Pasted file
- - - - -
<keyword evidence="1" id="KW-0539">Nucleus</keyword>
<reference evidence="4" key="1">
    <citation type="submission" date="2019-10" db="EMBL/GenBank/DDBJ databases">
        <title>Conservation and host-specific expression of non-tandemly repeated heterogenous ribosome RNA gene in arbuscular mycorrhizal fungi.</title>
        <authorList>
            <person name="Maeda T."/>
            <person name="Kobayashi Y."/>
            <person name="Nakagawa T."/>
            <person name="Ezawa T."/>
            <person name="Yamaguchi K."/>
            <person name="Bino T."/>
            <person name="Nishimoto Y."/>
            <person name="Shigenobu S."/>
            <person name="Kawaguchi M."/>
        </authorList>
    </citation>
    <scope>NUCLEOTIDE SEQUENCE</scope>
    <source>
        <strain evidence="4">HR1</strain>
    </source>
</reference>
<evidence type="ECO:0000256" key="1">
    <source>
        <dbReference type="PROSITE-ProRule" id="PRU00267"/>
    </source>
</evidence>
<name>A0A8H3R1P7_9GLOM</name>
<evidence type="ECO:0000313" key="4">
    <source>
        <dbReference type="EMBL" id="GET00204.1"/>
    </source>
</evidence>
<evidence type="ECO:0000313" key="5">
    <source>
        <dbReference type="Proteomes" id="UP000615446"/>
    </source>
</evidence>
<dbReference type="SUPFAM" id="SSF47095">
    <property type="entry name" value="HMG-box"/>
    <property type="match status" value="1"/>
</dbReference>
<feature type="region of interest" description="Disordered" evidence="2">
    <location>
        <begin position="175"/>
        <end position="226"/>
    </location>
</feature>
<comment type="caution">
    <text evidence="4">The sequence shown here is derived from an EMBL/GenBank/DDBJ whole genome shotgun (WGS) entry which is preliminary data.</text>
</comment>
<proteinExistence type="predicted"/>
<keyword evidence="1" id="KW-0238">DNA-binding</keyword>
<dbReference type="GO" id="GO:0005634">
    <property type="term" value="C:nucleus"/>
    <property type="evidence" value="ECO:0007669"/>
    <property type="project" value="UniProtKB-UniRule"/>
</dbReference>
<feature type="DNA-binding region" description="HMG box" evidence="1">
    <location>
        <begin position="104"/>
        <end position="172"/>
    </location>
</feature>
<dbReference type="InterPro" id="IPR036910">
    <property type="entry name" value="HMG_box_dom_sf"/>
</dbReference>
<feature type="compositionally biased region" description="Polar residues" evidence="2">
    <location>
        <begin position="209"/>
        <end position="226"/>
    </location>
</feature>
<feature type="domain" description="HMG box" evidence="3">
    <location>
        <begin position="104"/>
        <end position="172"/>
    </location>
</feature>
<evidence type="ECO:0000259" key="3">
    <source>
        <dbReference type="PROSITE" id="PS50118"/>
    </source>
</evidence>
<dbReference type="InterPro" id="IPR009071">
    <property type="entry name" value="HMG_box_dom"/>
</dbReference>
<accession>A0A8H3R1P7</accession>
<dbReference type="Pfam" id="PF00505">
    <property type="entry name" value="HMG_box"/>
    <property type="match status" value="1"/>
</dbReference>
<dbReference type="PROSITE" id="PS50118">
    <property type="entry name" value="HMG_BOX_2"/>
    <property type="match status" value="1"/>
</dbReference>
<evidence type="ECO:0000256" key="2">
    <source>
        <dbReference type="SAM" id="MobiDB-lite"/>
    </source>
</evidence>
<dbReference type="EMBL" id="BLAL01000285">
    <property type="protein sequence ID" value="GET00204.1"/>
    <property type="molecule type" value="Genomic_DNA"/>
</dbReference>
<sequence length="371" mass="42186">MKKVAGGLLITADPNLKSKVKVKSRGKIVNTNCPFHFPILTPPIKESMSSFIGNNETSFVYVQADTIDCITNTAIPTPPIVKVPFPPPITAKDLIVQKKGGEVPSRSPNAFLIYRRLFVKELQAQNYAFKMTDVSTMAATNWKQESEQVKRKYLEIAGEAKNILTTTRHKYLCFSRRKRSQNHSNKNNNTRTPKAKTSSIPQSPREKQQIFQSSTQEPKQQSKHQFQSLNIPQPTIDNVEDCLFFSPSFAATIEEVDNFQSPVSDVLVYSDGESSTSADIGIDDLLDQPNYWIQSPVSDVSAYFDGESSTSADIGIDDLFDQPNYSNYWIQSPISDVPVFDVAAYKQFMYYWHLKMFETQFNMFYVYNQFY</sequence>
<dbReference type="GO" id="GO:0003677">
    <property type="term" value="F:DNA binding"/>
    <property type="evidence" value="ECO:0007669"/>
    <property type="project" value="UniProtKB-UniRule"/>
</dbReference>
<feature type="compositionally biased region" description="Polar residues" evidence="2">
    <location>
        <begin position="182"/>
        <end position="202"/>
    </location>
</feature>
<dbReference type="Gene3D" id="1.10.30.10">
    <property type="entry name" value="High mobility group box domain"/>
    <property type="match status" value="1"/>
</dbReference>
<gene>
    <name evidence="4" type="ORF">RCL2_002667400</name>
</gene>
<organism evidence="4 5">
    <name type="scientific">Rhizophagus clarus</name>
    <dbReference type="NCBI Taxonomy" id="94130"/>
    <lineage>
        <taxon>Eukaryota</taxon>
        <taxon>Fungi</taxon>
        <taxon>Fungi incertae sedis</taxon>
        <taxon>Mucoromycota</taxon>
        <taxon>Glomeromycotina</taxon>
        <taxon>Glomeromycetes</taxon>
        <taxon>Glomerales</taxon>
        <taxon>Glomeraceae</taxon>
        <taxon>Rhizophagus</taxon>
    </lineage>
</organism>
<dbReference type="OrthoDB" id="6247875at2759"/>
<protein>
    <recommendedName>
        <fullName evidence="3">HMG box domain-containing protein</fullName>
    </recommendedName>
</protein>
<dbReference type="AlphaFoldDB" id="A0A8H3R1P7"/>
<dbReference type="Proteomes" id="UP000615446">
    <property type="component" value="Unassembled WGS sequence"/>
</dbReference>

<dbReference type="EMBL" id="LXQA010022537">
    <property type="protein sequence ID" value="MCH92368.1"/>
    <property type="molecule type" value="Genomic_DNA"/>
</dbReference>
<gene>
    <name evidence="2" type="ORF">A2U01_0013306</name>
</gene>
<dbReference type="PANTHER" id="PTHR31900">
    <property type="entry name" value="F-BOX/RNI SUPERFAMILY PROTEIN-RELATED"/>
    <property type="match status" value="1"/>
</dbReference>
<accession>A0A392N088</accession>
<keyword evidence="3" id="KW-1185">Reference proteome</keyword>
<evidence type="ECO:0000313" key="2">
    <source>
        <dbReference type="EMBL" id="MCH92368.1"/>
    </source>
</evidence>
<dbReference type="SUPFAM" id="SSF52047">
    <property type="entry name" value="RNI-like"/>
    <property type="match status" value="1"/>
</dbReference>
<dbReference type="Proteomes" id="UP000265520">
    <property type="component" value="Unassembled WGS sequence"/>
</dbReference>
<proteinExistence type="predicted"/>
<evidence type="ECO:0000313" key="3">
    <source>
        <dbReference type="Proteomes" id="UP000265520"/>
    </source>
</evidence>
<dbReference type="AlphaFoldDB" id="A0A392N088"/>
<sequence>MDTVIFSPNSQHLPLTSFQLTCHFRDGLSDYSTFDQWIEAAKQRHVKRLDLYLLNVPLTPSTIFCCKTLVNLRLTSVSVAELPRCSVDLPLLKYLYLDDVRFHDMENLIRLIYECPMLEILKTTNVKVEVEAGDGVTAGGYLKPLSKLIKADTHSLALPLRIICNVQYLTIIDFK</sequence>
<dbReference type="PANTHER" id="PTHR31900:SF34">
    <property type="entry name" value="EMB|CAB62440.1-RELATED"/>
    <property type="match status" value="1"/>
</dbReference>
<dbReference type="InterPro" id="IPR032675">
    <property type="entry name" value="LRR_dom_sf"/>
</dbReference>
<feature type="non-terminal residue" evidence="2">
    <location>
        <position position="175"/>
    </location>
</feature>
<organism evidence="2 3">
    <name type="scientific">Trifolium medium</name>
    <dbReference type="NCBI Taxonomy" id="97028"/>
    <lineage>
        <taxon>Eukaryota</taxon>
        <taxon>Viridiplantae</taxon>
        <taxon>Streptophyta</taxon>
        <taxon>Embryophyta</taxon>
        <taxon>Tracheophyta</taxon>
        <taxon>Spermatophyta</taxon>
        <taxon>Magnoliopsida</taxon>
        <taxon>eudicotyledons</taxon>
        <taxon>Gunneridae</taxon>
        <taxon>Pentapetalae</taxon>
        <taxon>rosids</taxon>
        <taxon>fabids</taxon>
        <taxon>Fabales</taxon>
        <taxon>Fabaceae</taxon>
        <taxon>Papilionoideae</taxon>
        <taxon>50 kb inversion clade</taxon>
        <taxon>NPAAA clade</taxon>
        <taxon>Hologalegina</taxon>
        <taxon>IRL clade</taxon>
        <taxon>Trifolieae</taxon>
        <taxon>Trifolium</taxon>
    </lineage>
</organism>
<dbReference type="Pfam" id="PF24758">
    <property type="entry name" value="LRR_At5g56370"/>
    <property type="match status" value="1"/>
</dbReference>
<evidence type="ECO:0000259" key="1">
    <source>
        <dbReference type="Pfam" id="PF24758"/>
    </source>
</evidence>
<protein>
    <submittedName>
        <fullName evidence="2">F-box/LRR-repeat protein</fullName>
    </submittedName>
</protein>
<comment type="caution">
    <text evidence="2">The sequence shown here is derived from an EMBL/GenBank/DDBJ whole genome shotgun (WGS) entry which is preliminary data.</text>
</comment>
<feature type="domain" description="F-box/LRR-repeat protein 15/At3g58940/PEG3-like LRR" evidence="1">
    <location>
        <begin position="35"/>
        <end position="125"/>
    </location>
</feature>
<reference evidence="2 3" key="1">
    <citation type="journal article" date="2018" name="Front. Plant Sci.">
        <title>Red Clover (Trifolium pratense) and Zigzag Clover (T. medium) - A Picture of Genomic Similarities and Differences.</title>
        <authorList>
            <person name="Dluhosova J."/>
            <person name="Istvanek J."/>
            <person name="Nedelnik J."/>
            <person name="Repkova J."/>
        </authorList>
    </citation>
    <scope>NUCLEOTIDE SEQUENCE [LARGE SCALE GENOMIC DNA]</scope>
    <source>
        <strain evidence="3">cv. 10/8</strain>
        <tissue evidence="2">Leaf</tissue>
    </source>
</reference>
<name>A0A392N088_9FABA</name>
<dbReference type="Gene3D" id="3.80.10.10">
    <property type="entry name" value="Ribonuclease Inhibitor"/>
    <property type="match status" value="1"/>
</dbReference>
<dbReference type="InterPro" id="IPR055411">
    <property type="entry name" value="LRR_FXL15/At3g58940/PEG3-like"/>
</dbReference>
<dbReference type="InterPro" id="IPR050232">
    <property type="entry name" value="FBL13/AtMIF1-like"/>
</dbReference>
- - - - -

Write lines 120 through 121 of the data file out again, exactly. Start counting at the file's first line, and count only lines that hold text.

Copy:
</dbReference>
<gene>